In all I have enjoyed the game. It does take ages to load every time you go from boot, to Argo to mission and back. But having played the tabletop so long ago, this felt like a great version of that. I’m not sure about post campaign as there just isn’t the impetus to keep playing at this point. We’ll see.

Smoke.

Red Sunrise (about 3 weeks ago)

This is by far the worst bushfire season I can recall. Now I know my “bushfire memory” only goes back to about 1998, but even with a few big ones in that time (like the Winmalee fire, the massive Canberra fire and one over near Holsworthy) I feel like this is worse. Because each fire is lasting a long time, there are so many at once and they started “early”.

Smoke has affected Sydney, especially Western Sydney (where I work and live) almost every day, for over 4 weeks now. Some days its not bad, but other days it’s like a thick, chocking fog. Even here, more than 40kms for the nearest fire, I’ve had ash a few cm long falling on my car and house. We’ve had fine white ash for days now.

One of the worst at the moment is the fire north of the city. It has burned through over 300,000 hectares (that’s bigger than greater Sydney) since it started over a month ago. It has merged with two other fires as well. All along several of my favourite riding routes people have been evacuated and roads closed. The Putty has been shut for almost three full weeks now. I don’t know how places like Grey Gums, the petrol at Colo Heights and other places are doing. I think that they are safe so far.

Here are the fires today (at about 2pm on Monday 9 December). The black areas are burnt or burning. The faint yellow line through the big northern black area is the Putty. Compare that fire to Sydney just below it.

I keep hoping they’ll open up and then I want to get a few fellow riders from work to go up and at least show some support. But the road stays shut.

Alongside the Putty, the road on the northern side of Wiseman’s Ferry is shut, all the way to Mangrove Mountain. The road from Broke, through Wollombi and to Bucketty is shut too.

Further away, there are fires near Canberra and Bateman’s Bay. I don’t know if any homes have been lost, but I suspect that especially in the Bay fire that some have, it’s just too close to those towns to have been able to save everything.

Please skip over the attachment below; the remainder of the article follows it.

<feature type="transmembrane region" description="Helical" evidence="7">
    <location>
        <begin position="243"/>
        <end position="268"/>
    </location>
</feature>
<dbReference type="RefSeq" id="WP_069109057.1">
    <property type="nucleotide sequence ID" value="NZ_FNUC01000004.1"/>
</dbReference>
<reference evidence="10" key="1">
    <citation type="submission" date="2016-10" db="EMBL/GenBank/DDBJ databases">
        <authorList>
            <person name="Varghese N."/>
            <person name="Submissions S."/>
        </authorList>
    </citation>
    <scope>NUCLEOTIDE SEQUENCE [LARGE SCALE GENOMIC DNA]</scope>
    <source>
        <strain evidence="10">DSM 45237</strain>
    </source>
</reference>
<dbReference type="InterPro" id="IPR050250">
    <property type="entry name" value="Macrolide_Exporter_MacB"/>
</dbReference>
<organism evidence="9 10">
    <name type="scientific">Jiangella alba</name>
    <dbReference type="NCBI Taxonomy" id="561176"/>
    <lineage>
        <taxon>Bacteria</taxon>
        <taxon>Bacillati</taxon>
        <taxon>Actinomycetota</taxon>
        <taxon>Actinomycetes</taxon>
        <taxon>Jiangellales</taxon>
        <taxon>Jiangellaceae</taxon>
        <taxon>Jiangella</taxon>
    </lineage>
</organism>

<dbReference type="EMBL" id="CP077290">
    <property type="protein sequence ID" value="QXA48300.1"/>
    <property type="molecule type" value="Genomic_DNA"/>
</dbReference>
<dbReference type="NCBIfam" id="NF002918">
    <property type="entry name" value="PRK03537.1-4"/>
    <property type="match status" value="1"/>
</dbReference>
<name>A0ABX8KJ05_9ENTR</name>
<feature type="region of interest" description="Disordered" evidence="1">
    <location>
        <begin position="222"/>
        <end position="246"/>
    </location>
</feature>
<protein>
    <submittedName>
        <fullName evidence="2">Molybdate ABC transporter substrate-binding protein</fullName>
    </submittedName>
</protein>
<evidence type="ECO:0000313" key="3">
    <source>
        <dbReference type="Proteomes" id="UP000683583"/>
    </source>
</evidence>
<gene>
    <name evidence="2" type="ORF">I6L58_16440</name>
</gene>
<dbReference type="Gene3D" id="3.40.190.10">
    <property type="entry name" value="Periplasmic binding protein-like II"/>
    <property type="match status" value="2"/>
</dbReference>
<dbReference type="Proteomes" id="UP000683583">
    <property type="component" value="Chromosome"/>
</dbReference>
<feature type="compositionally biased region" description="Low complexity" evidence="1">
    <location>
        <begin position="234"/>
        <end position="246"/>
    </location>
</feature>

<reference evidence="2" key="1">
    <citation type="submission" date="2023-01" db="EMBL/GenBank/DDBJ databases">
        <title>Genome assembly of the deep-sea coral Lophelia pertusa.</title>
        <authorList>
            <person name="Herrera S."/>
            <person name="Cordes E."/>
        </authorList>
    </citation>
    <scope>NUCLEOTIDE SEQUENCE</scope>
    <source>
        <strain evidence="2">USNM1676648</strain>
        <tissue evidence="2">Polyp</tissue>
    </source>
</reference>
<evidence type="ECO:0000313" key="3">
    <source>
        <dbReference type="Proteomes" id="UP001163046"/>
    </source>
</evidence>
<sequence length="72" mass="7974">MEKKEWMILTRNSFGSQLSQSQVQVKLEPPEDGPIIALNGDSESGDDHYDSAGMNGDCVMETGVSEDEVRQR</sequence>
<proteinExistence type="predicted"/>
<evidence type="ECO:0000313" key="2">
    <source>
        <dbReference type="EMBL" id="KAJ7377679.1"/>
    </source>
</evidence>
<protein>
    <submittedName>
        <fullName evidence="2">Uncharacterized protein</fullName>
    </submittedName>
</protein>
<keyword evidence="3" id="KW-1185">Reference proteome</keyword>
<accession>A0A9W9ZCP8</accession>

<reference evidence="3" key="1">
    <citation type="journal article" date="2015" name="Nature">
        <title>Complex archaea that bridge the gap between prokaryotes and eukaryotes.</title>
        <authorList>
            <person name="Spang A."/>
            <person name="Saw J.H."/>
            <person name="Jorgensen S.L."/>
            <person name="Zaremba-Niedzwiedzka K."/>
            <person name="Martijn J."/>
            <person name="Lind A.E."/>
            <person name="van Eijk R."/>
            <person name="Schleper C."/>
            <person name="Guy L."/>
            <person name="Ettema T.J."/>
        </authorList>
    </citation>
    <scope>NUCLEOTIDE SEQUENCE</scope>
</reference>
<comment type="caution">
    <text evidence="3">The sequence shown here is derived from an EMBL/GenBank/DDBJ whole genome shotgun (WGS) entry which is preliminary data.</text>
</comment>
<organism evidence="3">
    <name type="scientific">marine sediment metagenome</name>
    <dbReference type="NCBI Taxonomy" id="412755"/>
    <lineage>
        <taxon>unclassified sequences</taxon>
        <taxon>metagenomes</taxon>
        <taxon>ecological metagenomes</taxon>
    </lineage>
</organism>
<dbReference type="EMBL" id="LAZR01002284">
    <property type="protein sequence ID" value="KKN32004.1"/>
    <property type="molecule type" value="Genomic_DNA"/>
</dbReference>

So the worst bushfires I can remember (and many others as well) are just going on and on. It’s only early December and the summer heat hasn’t started yet. I just hope the fireies can keep going!

Smoke and Sunset (about a week ago)
On the M4, Eastbound on Friday afternoon. I had stopped to wipe ash from my eyes. I’m about 40-50km from the fires and headed away from them!
What it usually look like compared to about 3 weeks ago. Today, this view is even MORE smokey and you cannot even vaguely see the buildings below the hill.

DnD – Updates galore!

Ah, it has been a while and I apologise. I’ve been very busy finishing my degree (only a few days before my very last assessment is due).

So The Phandelvers have continued, with the lead party recounts attached below.

As for the girls one, that has sadly sat on the side a little with my own time pressures and their school term starting back up again.

However, they are in the middle of some minor tasks around the campaign. They’ve visited the Hag, neither group thought to ask it a different question. The girls have also visited the traveling mage and provided feedback to the town. Lastly they found their way to Thundertree village and started looking about. They’re not too keen on engaging the spiders or the dragon (unlike another bunch I know!)

However both groups now know where Cragmaw Castle is, and the “not my girls group” now have someone to guide them to the mine, both groups are soon to head into the final chapter of this adventure. Exciting times….

DnD: The Next Campaign

So Miss 12 has talked about being interested in a more farming/business type adventure next. Something where she can build up something.

So I have been tossing ideas about in my head and have the start of something to run past you all…

She receives a letter from a lawyer in Waterdeep that she has inherited a shop from a distant relative. She arrives at the shop to find a small curio shop, in a quiet part of town.

A range of ideas have spawned from here. things like

  • customer comes in with something to sell -is it rare, magical, stolen, and does that cause trouble for the shopkeeper?
  • is someone chasing something that is in the shop? Perhaps there are some break ins or standover tactics?
  • is there something in the shop that’s cursed/magical and causing trouble in the shop?
  • does she come to the attention of the guilds or of one of the factions of Waterdeep?
  • a customer asks her to seek out a particular item?
  • is the shop haunted?
  • she could go out adventuring to supplement the income or to find things to protect/defend the shop?

Some of these could lead to adventures around the town or further afield. I realise that it will be a lot of role-play, but I think she will prefer that.